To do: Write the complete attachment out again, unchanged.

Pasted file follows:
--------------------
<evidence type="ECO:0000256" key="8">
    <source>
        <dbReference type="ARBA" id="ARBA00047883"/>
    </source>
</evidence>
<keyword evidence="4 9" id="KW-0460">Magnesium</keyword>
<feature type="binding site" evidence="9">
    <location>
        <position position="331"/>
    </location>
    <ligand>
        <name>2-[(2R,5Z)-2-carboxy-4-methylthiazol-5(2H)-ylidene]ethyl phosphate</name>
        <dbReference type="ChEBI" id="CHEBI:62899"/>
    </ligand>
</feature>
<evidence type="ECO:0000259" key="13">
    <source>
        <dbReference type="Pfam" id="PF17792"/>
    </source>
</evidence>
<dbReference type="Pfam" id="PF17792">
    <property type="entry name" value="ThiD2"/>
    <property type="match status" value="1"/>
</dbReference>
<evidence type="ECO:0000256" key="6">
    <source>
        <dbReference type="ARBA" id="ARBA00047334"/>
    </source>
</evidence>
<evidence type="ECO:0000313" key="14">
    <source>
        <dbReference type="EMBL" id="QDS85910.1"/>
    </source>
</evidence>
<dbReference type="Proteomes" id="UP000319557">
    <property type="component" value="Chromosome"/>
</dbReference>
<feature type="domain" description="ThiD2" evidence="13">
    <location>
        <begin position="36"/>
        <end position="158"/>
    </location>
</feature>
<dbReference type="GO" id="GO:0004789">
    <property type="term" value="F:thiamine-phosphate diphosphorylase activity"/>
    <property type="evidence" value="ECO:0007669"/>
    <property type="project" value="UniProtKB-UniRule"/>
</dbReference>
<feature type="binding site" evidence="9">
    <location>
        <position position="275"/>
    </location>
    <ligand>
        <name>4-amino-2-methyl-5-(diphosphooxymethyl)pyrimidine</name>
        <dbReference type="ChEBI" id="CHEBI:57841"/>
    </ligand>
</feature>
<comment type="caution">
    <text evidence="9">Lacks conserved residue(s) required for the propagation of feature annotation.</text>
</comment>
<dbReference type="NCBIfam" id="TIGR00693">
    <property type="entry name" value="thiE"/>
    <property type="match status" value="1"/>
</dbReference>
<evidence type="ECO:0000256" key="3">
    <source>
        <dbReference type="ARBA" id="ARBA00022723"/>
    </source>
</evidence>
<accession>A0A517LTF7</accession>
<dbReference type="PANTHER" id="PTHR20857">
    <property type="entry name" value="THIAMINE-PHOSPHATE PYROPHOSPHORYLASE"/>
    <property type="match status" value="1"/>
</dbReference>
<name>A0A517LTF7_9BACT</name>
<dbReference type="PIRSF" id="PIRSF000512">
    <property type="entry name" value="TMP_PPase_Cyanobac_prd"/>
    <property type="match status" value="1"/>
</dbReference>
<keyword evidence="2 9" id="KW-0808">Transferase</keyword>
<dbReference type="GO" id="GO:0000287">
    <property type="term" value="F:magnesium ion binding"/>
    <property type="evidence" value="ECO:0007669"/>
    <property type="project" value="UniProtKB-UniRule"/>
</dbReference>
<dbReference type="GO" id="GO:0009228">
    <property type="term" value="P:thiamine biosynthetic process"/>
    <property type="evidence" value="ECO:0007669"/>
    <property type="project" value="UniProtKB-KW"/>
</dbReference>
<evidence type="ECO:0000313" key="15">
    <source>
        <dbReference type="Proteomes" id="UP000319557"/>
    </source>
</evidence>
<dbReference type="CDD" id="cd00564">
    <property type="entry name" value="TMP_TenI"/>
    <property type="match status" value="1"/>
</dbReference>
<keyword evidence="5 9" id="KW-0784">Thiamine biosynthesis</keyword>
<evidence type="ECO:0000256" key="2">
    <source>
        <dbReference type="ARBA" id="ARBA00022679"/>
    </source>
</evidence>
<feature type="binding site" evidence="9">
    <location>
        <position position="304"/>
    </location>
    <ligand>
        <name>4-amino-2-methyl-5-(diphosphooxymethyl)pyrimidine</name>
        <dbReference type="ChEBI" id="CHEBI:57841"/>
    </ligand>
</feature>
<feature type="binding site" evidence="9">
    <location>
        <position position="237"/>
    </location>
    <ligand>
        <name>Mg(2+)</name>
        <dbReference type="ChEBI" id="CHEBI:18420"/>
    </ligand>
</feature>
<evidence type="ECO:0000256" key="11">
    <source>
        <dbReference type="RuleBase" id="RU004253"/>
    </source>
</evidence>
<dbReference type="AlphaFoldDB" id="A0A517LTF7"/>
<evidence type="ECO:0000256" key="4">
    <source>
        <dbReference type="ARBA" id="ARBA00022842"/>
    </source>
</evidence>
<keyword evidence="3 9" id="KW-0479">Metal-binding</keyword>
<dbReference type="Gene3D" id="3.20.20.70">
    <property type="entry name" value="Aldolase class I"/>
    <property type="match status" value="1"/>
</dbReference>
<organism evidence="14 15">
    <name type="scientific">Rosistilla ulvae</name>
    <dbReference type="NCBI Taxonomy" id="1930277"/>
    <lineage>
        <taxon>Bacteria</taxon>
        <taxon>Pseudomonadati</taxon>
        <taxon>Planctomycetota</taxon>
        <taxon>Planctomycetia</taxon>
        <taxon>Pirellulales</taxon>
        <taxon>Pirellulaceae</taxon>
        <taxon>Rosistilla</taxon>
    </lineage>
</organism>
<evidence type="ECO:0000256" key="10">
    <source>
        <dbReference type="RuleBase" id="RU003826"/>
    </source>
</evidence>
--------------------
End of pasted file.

<evidence type="ECO:0000256" key="8">
    <source>
        <dbReference type="ARBA" id="ARBA00047883"/>
    </source>
</evidence>
<keyword evidence="4 9" id="KW-0460">Magnesium</keyword>
<feature type="binding site" evidence="9">
    <location>
        <position position="331"/>
    </location>
    <ligand>
        <name>2-[(2R,5Z)-2-carboxy-4-methylthiazol-5(2H)-ylidene]ethyl phosphate</name>
        <dbReference type="ChEBI" id="CHEBI:62899"/>
    </ligand>
</feature>
<evidence type="ECO:0000259" key="13">
    <source>
        <dbReference type="Pfam" id="PF17792"/>
    </source>
</evidence>
<dbReference type="Pfam" id="PF17792">
    <property type="entry name" value="ThiD2"/>
    <property type="match status" value="1"/>
</dbReference>
<evidence type="ECO:0000256" key="6">
    <source>
        <dbReference type="ARBA" id="ARBA00047334"/>
    </source>
</evidence>
<evidence type="ECO:0000313" key="14">
    <source>
        <dbReference type="EMBL" id="QDS85910.1"/>
    </source>
</evidence>
<dbReference type="Proteomes" id="UP000319557">
    <property type="component" value="Chromosome"/>
</dbReference>
<feature type="domain" description="ThiD2" evidence="13">
    <location>
        <begin position="36"/>
        <end position="158"/>
    </location>
</feature>
<dbReference type="GO" id="GO:0004789">
    <property type="term" value="F:thiamine-phosphate diphosphorylase activity"/>
    <property type="evidence" value="ECO:0007669"/>
    <property type="project" value="UniProtKB-UniRule"/>
</dbReference>
<feature type="binding site" evidence="9">
    <location>
        <position position="275"/>
    </location>
    <ligand>
        <name>4-amino-2-methyl-5-(diphosphooxymethyl)pyrimidine</name>
        <dbReference type="ChEBI" id="CHEBI:57841"/>
    </ligand>
</feature>
<comment type="caution">
    <text evidence="9">Lacks conserved residue(s) required for the propagation of feature annotation.</text>
</comment>
<dbReference type="NCBIfam" id="TIGR00693">
    <property type="entry name" value="thiE"/>
    <property type="match status" value="1"/>
</dbReference>
<evidence type="ECO:0000256" key="3">
    <source>
        <dbReference type="ARBA" id="ARBA00022723"/>
    </source>
</evidence>
<accession>A0A517LTF7</accession>
<dbReference type="PANTHER" id="PTHR20857">
    <property type="entry name" value="THIAMINE-PHOSPHATE PYROPHOSPHORYLASE"/>
    <property type="match status" value="1"/>
</dbReference>
<name>A0A517LTF7_9BACT</name>
<dbReference type="PIRSF" id="PIRSF000512">
    <property type="entry name" value="TMP_PPase_Cyanobac_prd"/>
    <property type="match status" value="1"/>
</dbReference>
<keyword evidence="2 9" id="KW-0808">Transferase</keyword>
<dbReference type="GO" id="GO:0000287">
    <property type="term" value="F:magnesium ion binding"/>
    <property type="evidence" value="ECO:0007669"/>
    <property type="project" value="UniProtKB-UniRule"/>
</dbReference>
<dbReference type="GO" id="GO:0009228">
    <property type="term" value="P:thiamine biosynthetic process"/>
    <property type="evidence" value="ECO:0007669"/>
    <property type="project" value="UniProtKB-KW"/>
</dbReference>
<evidence type="ECO:0000313" key="15">
    <source>
        <dbReference type="Proteomes" id="UP000319557"/>
    </source>
</evidence>
<dbReference type="CDD" id="cd00564">
    <property type="entry name" value="TMP_TenI"/>
    <property type="match status" value="1"/>
</dbReference>
<keyword evidence="5 9" id="KW-0784">Thiamine biosynthesis</keyword>
<evidence type="ECO:0000256" key="2">
    <source>
        <dbReference type="ARBA" id="ARBA00022679"/>
    </source>
</evidence>
<feature type="binding site" evidence="9">
    <location>
        <position position="304"/>
    </location>
    <ligand>
        <name>4-amino-2-methyl-5-(diphosphooxymethyl)pyrimidine</name>
        <dbReference type="ChEBI" id="CHEBI:57841"/>
    </ligand>
</feature>
<feature type="binding site" evidence="9">
    <location>
        <position position="237"/>
    </location>
    <ligand>
        <name>Mg(2+)</name>
        <dbReference type="ChEBI" id="CHEBI:18420"/>
    </ligand>
</feature>
<evidence type="ECO:0000256" key="11">
    <source>
        <dbReference type="RuleBase" id="RU004253"/>
    </source>
</evidence>
<dbReference type="AlphaFoldDB" id="A0A517LTF7"/>
<evidence type="ECO:0000256" key="4">
    <source>
        <dbReference type="ARBA" id="ARBA00022842"/>
    </source>
</evidence>
<keyword evidence="3 9" id="KW-0479">Metal-binding</keyword>
<dbReference type="Gene3D" id="3.20.20.70">
    <property type="entry name" value="Aldolase class I"/>
    <property type="match status" value="1"/>
</dbReference>
<organism evidence="14 15">
    <name type="scientific">Rosistilla ulvae</name>
    <dbReference type="NCBI Taxonomy" id="1930277"/>
    <lineage>
        <taxon>Bacteria</taxon>
        <taxon>Pseudomonadati</taxon>
        <taxon>Planctomycetota</taxon>
        <taxon>Planctomycetia</taxon>
        <taxon>Pirellulales</taxon>
        <taxon>Pirellulaceae</taxon>
        <taxon>Rosistilla</taxon>
    </lineage>
</organism>
<evidence type="ECO:0000256" key="10">
    <source>
        <dbReference type="RuleBase" id="RU003826"/>
    </source>
</evidence>